My business travel was also highly educational. Being overseas as part of an initial team that dispersed at the end of the business day/week, leaving me unexpectedly alone in a new place, I had to orient myself, and then decided to use my newfound knowledge to orient others. I recognized and appreciated the collegiality of someone with more experience there, and ensured I repaid that collegiality when our project changed sites, and that I followed his example in general. I knew what kinds of social and logistical support I had wanted, and I provided that to those who followed.
I gave tours, and took newcomers to my favorite spots if they shared my interests; I wrote a brief visitors guide; I recommended restaurants, dishes, beer, museums, hotels; I met up for meals with colleagues who didn’t want to dine alone; I translated; I learned train lines, bought tickets, and guided colleagues to work, and in doing do, expanded the practical hotel range for a suburban office with a limited pool of hotels, so my colleagues could spend time in a world-class city rather than sit in a remote, rural hotel at night; I took colleagues on field trips… That felt GREAT! I felt useful, I made things easier, I enjoyed good company, I had good fun.
With multi-country business trips that spanned several weekends, I had a chance to learn about different approaches to exploring: about how to use hotels (the sort that are too cramped to linger in, and the sort that are a pleasure and destination of their own); how to pace myself based on my energy levels, moods, and the weather; how to go away for a weekend; and how to stay put.
Both on business and on my vacations, I learned about the complexity of traveling with others. Of how the wrong traveling companions complicate a trip, and the right ones make my experience of a destination better than I could have managed on my own. This last point is the best lesson: I do have a few friends whose company is great ON THE MOVE, and I should experience places with them more often!
I’ll now return to my daydreams (and online research and list-making) of safe and enjoyable travel, with expectations well grounded by my actual travel experiences…
Also, the clouds have been glorious! Blue skies are nice, but clouds can be so much more dramatic, especially as they arrive or depart. I’m a big fan of huge, puffy clouds blowing over between storms, and dramatic patterns that cast bold shadows or have the textures of quilts… They remind me that the sky has depth, not just color…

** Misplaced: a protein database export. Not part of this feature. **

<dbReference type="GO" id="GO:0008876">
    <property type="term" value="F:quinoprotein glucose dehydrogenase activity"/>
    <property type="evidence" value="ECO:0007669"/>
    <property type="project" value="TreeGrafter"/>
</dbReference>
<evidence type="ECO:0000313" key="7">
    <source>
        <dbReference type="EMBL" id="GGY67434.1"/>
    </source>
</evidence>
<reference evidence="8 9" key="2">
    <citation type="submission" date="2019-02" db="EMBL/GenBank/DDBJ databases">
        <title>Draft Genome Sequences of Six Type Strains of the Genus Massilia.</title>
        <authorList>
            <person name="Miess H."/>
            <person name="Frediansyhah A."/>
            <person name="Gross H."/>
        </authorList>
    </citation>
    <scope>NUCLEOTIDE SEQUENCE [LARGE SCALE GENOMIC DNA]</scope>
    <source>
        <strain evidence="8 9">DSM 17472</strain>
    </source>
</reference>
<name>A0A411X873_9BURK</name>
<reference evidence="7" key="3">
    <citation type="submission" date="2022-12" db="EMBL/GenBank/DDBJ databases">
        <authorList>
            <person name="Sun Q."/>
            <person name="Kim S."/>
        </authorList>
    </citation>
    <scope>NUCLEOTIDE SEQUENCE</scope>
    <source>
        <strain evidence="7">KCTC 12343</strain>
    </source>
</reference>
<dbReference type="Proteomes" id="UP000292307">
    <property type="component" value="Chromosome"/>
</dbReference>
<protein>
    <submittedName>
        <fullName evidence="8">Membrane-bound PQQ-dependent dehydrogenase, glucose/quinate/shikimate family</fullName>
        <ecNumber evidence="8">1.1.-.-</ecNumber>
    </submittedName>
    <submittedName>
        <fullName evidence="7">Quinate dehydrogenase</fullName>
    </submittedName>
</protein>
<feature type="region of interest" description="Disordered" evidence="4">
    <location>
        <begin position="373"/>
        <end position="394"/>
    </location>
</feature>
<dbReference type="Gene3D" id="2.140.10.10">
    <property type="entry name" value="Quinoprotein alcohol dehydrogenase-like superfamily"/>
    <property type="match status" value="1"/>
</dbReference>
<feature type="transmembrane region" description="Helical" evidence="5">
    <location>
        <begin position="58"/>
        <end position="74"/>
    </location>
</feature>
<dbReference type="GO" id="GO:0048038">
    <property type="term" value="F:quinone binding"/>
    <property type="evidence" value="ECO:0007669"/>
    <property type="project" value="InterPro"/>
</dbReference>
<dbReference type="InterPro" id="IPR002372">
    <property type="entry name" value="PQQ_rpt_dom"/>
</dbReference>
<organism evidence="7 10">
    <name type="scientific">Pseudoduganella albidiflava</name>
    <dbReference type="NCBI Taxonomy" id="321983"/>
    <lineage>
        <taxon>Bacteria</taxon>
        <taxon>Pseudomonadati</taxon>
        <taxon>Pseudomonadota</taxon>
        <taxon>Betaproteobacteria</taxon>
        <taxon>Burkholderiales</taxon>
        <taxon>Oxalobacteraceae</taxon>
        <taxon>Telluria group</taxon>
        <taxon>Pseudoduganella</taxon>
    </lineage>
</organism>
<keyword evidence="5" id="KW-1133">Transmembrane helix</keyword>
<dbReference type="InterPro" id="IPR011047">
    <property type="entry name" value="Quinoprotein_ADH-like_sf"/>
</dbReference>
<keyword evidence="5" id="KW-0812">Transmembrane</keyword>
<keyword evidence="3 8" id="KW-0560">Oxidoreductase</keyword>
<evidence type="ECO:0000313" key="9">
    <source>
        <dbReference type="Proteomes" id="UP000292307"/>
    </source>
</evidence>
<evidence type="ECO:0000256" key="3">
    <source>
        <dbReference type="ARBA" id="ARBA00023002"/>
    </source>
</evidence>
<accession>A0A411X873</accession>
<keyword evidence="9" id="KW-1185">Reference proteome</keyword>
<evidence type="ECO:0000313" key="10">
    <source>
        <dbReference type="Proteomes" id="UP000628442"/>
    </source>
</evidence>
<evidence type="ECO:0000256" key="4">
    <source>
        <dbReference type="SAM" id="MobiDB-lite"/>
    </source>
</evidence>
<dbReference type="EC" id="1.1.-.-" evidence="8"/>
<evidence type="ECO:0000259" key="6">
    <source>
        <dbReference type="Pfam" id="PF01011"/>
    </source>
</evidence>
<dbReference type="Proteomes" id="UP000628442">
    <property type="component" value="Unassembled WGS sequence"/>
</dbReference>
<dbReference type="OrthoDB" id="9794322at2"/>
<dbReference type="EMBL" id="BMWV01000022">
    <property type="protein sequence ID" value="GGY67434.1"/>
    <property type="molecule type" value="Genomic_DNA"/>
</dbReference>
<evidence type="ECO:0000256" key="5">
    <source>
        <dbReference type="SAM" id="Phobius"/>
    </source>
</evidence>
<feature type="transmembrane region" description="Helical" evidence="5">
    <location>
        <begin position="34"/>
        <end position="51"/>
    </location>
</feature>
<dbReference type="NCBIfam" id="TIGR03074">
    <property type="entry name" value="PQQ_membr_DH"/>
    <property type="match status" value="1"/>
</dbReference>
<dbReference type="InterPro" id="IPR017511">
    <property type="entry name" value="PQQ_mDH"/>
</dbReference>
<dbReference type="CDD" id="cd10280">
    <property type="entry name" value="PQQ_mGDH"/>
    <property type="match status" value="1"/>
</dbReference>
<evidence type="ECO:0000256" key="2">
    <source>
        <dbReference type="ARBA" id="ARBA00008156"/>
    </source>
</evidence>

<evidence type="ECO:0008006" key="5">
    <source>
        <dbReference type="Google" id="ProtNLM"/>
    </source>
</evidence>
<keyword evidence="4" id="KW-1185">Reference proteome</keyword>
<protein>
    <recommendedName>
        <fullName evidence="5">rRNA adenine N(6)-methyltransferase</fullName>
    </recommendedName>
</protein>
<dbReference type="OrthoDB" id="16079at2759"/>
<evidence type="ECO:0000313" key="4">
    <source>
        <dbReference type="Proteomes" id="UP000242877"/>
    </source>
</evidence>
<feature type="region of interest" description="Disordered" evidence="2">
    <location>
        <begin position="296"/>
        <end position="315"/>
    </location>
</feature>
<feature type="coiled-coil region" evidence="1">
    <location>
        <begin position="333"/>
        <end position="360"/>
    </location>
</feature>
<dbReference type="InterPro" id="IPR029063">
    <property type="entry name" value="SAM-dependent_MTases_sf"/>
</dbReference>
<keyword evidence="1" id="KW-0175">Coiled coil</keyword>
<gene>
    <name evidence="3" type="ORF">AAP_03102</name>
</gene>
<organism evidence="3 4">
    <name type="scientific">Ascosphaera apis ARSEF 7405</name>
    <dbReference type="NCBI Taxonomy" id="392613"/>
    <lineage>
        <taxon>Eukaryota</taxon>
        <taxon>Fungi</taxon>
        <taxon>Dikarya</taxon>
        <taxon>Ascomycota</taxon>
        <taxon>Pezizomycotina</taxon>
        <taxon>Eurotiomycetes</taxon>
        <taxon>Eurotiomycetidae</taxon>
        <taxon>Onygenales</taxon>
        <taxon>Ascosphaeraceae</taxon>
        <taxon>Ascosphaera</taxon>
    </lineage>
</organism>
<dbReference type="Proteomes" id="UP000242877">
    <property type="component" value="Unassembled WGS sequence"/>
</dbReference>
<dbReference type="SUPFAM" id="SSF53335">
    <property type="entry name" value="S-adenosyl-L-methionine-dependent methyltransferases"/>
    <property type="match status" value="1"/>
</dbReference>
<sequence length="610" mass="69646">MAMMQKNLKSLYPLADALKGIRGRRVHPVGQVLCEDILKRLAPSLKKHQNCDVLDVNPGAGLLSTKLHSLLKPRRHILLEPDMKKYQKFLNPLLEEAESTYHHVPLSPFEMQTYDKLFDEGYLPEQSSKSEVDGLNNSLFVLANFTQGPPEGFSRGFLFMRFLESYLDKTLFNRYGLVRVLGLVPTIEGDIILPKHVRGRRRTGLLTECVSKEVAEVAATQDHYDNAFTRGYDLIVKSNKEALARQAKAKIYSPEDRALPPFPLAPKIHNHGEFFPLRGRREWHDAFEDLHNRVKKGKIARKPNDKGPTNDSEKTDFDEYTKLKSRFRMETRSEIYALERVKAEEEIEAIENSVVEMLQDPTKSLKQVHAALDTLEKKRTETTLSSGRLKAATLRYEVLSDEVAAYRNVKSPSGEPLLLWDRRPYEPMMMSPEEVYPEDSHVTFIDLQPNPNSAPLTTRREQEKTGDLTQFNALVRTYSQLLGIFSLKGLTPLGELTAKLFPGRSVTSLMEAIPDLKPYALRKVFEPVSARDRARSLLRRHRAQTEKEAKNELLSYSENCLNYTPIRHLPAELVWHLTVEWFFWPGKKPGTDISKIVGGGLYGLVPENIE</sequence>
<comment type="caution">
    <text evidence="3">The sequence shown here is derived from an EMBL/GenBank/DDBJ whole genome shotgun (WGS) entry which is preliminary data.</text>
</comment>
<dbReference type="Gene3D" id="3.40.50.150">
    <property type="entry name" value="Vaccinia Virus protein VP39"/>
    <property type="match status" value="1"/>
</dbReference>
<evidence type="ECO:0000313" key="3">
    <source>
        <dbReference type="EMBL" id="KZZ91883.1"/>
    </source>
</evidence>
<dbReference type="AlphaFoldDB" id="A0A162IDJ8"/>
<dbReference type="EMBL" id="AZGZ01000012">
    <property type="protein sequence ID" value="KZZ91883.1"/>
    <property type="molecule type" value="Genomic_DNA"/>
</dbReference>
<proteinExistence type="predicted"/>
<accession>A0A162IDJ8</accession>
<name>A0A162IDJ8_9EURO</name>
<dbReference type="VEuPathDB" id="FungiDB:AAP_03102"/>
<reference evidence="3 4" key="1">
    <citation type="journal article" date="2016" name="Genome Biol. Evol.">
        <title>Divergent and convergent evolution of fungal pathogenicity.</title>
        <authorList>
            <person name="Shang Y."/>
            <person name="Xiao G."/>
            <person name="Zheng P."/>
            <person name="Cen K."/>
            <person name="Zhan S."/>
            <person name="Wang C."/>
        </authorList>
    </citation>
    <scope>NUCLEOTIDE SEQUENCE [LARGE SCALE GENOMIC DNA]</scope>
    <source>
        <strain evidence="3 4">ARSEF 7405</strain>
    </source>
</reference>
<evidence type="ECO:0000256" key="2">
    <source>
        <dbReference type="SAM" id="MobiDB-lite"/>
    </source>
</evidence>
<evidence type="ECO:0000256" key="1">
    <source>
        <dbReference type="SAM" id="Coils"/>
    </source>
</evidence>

Some data sticklers find the tally of official COVID-19 deaths to be too simple. It doesn’t really show the impact of all the deaths. Another way to look at the losses would be to calculate how many YEARS of life have been lost, to demonstrate that the loss of the elderly and the loss of the young have different impacts on society.
The totals are high:
Covid study finds some 28 million extra years of life lost in 2020, with U.S. male life expectancy badly hit – Washington Post
I think this approach is thoughtful. This is much like the study of how many children have lost parents due to this pandemic, how we need to think of the impact this has on them, and how we can respond.
I’m hoping these different ways of looking at the impacts on us can generate some more practical responses and ideas on how our societies can recover from this devastation in a healthy way.
Now that I can’t have wheat for medical reasons, I have a nostalgia for certain meals. Including simple meals that were just bread, a spread, olives, and perhaps a glass of cider or wine.
Acme’s Olive Bread was one of my favorites. It is nearly crisp on the outside, but soft and springy inside, laced with rich tasting olives (Halkidiki?) that I’ve never had outside of this bread, but which are AMAZING.
Bringing home a loaf of this bread meant I had dinner in my hands, and would pay attention to nothing else until I had my fill of it. [insert all the swooning emoji that exist, and some that don’t, here.]
Acme uses organic wheat, and since I have to live without wheat now, I’ll just have to sigh longingly and remember how good it was!